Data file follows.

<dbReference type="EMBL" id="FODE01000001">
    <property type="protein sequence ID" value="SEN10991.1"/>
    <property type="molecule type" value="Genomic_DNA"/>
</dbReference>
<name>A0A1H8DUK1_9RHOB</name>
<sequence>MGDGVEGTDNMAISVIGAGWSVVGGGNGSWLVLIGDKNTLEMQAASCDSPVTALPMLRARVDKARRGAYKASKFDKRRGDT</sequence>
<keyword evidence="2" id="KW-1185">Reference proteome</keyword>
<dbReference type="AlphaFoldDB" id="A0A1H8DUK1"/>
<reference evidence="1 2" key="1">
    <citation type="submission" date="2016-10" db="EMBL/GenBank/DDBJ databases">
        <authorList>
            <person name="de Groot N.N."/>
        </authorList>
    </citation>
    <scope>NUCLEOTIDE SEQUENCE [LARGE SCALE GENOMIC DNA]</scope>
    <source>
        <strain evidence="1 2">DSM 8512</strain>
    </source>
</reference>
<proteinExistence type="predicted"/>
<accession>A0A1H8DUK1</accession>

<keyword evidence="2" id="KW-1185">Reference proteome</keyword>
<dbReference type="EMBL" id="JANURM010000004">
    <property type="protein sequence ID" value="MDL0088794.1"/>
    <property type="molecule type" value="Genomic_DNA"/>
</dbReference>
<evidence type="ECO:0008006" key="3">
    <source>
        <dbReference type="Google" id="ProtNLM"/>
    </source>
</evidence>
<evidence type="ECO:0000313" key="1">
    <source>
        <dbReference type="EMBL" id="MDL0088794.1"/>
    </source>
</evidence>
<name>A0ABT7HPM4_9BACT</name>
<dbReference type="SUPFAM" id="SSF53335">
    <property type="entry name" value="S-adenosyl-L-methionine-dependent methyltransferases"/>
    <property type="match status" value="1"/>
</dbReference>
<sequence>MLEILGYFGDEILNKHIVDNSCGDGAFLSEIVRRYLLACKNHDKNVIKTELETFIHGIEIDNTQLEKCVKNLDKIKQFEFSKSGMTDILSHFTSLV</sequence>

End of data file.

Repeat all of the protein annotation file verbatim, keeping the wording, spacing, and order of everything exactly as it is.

<dbReference type="EMBL" id="FODE01000001">
    <property type="protein sequence ID" value="SEN10991.1"/>
    <property type="molecule type" value="Genomic_DNA"/>
</dbReference>
<name>A0A1H8DUK1_9RHOB</name>
<sequence>MGDGVEGTDNMAISVIGAGWSVVGGGNGSWLVLIGDKNTLEMQAASCDSPVTALPMLRARVDKARRGAYKASKFDKRRGDT</sequence>
<keyword evidence="2" id="KW-1185">Reference proteome</keyword>
<dbReference type="AlphaFoldDB" id="A0A1H8DUK1"/>
<reference evidence="1 2" key="1">
    <citation type="submission" date="2016-10" db="EMBL/GenBank/DDBJ databases">
        <authorList>
            <person name="de Groot N.N."/>
        </authorList>
    </citation>
    <scope>NUCLEOTIDE SEQUENCE [LARGE SCALE GENOMIC DNA]</scope>
    <source>
        <strain evidence="1 2">DSM 8512</strain>
    </source>
</reference>
<proteinExistence type="predicted"/>
<accession>A0A1H8DUK1</accession>

<keyword evidence="2" id="KW-1185">Reference proteome</keyword>
<dbReference type="EMBL" id="JANURM010000004">
    <property type="protein sequence ID" value="MDL0088794.1"/>
    <property type="molecule type" value="Genomic_DNA"/>
</dbReference>
<evidence type="ECO:0008006" key="3">
    <source>
        <dbReference type="Google" id="ProtNLM"/>
    </source>
</evidence>
<evidence type="ECO:0000313" key="1">
    <source>
        <dbReference type="EMBL" id="MDL0088794.1"/>
    </source>
</evidence>
<name>A0ABT7HPM4_9BACT</name>
<dbReference type="SUPFAM" id="SSF53335">
    <property type="entry name" value="S-adenosyl-L-methionine-dependent methyltransferases"/>
    <property type="match status" value="1"/>
</dbReference>
<sequence>MLEILGYFGDEILNKHIVDNSCGDGAFLSEIVRRYLLACKNHDKNVIKTELETFIHGIEIDNTQLEKCVKNLDKIKQFEFSKSGMTDILSHFTSLV</sequence>